Over a decade ago, when Berlin struggled to attract investment, then-mayor Klaus Wowereit famously called the German capital “poor, but sexy.” After a boom that drove up rents by more than 50% since 2011, the city may return to that era.
By freezing rents for five years, the local government is taking the most radical step yet to protect residents from the fallout of a housing crunch. While the move could provide short-term relief, the risk is a bigger hit down the road. Capping rents threatens to scare away investment, stalling everything from upgrading windows to constructing much-needed new apartments.
“This will do immense damage to Berlin’s image,” said Klaus-Peter Hesse, managing director of Germany’s ZIA real-estate lobby. “It’s bound to strain the city’s relationship with investors; anyone planning a housing development may well be having second thoughts now.”
Prodded by mass demonstrations and a grassroots initiative to force the government to buy out large landlords, Berlin is looking to suspend market forces in the housing sector. The legislation, due to go into effect next year, will freeze rents for five years and set caps for each neighborhood, so that people paying more can demand a reduction.
“Tenants will no longer be subject to constant rent increases and the pressure that comes with that,” said Katrin Lompscher, Berlin’s senator for housing, as she presented the plan on Tuesday. “Shelter is a basic need.”
The measures would be backdated to the day of the announcement to prevent landlords from jacking up rents preemptively, and property owners that break the rules could face a fine of up to 500,000 euros ($564,000), underscoring the city’s determination to provide relief for renters, which make up the majority of Berlin’s population.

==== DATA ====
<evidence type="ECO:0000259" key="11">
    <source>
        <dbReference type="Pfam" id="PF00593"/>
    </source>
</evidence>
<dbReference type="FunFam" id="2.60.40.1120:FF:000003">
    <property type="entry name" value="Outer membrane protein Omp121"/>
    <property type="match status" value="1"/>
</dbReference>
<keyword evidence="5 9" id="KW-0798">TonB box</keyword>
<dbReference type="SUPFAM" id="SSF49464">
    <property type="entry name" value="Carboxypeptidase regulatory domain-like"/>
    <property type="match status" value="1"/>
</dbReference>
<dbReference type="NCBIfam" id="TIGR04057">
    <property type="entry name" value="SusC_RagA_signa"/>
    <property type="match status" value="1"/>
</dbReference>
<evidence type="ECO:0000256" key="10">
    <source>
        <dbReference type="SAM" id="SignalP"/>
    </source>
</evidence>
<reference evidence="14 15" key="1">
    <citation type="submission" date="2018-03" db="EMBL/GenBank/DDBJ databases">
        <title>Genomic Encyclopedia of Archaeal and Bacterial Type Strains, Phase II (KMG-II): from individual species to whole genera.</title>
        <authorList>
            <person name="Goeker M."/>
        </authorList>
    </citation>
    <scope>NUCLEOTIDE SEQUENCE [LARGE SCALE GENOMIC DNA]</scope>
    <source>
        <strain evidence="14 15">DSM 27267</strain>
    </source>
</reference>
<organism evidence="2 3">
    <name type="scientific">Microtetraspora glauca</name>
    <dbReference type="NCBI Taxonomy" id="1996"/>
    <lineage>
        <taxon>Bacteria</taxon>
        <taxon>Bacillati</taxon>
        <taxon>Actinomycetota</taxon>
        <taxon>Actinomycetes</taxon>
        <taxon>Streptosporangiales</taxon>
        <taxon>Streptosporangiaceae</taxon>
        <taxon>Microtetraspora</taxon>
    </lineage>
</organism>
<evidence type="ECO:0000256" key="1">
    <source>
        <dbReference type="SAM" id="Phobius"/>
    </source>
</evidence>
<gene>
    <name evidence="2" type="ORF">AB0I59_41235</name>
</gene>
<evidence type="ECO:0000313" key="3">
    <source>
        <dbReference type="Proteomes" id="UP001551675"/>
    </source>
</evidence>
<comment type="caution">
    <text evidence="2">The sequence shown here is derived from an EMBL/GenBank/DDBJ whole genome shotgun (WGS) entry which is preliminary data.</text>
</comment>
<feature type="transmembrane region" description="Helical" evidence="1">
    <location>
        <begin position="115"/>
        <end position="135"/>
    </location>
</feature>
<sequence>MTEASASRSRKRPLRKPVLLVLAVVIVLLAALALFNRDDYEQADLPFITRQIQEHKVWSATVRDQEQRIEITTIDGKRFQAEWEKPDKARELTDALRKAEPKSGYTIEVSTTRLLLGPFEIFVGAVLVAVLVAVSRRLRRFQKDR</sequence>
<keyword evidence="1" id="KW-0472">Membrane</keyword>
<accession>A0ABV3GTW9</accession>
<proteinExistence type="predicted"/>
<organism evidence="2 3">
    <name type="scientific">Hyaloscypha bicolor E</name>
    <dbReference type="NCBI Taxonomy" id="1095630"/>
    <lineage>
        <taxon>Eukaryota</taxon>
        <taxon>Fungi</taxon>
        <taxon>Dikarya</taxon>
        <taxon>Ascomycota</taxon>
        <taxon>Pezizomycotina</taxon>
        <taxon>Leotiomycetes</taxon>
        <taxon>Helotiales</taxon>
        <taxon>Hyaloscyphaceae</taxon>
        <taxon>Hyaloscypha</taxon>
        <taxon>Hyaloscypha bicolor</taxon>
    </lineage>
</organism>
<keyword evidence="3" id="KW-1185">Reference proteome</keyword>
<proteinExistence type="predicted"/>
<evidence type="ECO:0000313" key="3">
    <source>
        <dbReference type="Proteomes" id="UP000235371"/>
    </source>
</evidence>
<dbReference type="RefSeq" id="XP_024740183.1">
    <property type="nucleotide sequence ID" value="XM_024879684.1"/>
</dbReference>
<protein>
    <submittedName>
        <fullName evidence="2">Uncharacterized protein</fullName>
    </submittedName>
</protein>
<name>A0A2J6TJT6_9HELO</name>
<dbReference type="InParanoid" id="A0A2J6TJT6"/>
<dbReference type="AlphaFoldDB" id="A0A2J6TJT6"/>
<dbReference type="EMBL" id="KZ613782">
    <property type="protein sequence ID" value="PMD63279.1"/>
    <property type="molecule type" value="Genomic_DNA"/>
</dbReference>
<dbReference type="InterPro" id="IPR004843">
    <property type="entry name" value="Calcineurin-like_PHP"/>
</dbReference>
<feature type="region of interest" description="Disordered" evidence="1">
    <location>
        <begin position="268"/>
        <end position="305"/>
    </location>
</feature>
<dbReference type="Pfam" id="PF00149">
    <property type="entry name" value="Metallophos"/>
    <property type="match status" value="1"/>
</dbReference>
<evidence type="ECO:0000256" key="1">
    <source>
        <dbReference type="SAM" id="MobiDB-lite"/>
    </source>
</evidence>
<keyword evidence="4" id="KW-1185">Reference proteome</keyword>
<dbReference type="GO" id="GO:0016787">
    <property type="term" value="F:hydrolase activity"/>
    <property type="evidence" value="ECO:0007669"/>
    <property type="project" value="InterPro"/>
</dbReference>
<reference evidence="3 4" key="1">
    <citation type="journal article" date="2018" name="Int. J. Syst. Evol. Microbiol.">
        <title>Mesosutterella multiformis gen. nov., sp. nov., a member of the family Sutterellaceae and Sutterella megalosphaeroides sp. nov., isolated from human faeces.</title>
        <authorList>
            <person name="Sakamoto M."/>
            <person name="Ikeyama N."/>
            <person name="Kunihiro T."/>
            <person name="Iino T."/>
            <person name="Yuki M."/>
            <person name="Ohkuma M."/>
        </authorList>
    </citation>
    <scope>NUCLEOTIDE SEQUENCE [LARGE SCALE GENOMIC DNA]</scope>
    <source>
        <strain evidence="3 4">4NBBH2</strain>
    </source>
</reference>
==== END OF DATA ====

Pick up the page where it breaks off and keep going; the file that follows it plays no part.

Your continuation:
Still, real-estate experts and big landlords argue that relaxing construction regulations and accelerating approvals would do more to ease the crunch. Building an apartment block in Berlin can take as long as 15 years from conception to completion, around twice as long as in the U.K., according to ZIA’s Hesse.
Some have accused Berlin’s government of contributing to the housing crunch by prioritizing vanity projects. Here’s a few high-profile cases:
While Berlin’s rent freeze is an extreme reaction, the lack of affordable housing has become a global issue. Governments from Amsterdam to Vancouver are struggling to find ways of preventing tenants from being priced out of their own neighborhoods. The public backlash in cities including New York and Hong Kong has prompted political action.
Spain has tried to control rents, but to limited effect. In May, two months after the government imposed a battery of measures to keep costs down, rent increases actually accelerated to 7.5%.
Similarly, Berlin’s move risks exacerbating the problem by discouraging investment. That raises the prospect of at least a partial return to the days when Berlin was a real-estate backwater, marked by rows of dilapidated buildings.
“This will definitely have a big impact on everyone in the construction industry, from big developers to craftsmen such as parquet-floor makers,” said Manja Schreiner, managing director of the Building Trades Association. “It’s a big worry, particularly for the smaller companies.”
Vonovia SE tried to bolster its image by highlighting its role in providing affordable housing with a
“reformulated” business philosophy.
For now, they have little choice but to keep their heads down and hope for the best.
While Berlin’s move is sure to be challenged in court, “a legal contest of such law can be lengthy and may only start after it’s in place,” Bloomberg Intelligence analysts Iwona Hovenko and Sue Munden said in a